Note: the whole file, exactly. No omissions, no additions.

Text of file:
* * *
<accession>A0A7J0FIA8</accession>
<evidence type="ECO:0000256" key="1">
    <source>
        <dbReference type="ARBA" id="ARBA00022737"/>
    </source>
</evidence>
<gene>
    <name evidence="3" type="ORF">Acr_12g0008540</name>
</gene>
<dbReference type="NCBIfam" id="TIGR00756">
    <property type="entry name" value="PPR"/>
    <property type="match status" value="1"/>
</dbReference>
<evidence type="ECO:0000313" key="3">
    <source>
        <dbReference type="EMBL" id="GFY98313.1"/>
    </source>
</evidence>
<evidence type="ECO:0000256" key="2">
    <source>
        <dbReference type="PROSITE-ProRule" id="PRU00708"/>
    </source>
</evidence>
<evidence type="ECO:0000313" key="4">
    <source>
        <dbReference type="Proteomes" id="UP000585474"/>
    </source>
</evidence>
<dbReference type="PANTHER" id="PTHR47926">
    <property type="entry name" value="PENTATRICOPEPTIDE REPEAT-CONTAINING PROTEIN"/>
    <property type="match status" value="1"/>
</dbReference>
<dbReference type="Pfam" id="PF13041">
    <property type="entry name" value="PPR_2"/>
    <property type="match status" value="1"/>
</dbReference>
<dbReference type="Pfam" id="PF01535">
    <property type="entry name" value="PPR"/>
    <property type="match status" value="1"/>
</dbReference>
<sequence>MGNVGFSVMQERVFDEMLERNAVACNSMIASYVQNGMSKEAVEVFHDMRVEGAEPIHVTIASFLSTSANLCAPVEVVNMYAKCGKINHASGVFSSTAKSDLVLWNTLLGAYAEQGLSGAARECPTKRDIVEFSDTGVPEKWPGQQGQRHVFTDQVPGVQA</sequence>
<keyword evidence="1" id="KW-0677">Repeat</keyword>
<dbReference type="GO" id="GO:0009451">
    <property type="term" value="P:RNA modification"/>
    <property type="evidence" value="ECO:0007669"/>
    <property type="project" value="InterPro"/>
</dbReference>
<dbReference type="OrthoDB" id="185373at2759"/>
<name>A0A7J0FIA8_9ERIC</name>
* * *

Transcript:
<accession>A0A7J0FIA8</accession>
<evidence type="ECO:0000256" key="1">
    <source>
        <dbReference type="ARBA" id="ARBA00022737"/>
    </source>
</evidence>
<gene>
    <name evidence="3" type="ORF">Acr_12g0008540</name>
</gene>
<dbReference type="NCBIfam" id="TIGR00756">
    <property type="entry name" value="PPR"/>
    <property type="match status" value="1"/>
</dbReference>
<evidence type="ECO:0000313" key="3">
    <source>
        <dbReference type="EMBL" id="GFY98313.1"/>
    </source>
</evidence>
<evidence type="ECO:0000256" key="2">
    <source>
        <dbReference type="PROSITE-ProRule" id="PRU00708"/>
    </source>
</evidence>
<evidence type="ECO:0000313" key="4">
    <source>
        <dbReference type="Proteomes" id="UP000585474"/>
    </source>
</evidence>
<dbReference type="PANTHER" id="PTHR47926">
    <property type="entry name" value="PENTATRICOPEPTIDE REPEAT-CONTAINING PROTEIN"/>
    <property type="match status" value="1"/>
</dbReference>
<dbReference type="Pfam" id="PF13041">
    <property type="entry name" value="PPR_2"/>
    <property type="match status" value="1"/>
</dbReference>
<dbReference type="Pfam" id="PF01535">
    <property type="entry name" value="PPR"/>
    <property type="match status" value="1"/>
</dbReference>
<sequence>MGNVGFSVMQERVFDEMLERNAVACNSMIASYVQNGMSKEAVEVFHDMRVEGAEPIHVTIASFLSTSANLCAPVEVVNMYAKCGKINHASGVFSSTAKSDLVLWNTLLGAYAEQGLSGAARECPTKRDIVEFSDTGVPEKWPGQQGQRHVFTDQVPGVQA</sequence>
<keyword evidence="1" id="KW-0677">Repeat</keyword>
<dbReference type="GO" id="GO:0009451">
    <property type="term" value="P:RNA modification"/>
    <property type="evidence" value="ECO:0007669"/>
    <property type="project" value="InterPro"/>
</dbReference>
<dbReference type="OrthoDB" id="185373at2759"/>
<name>A0A7J0FIA8_9ERIC</name>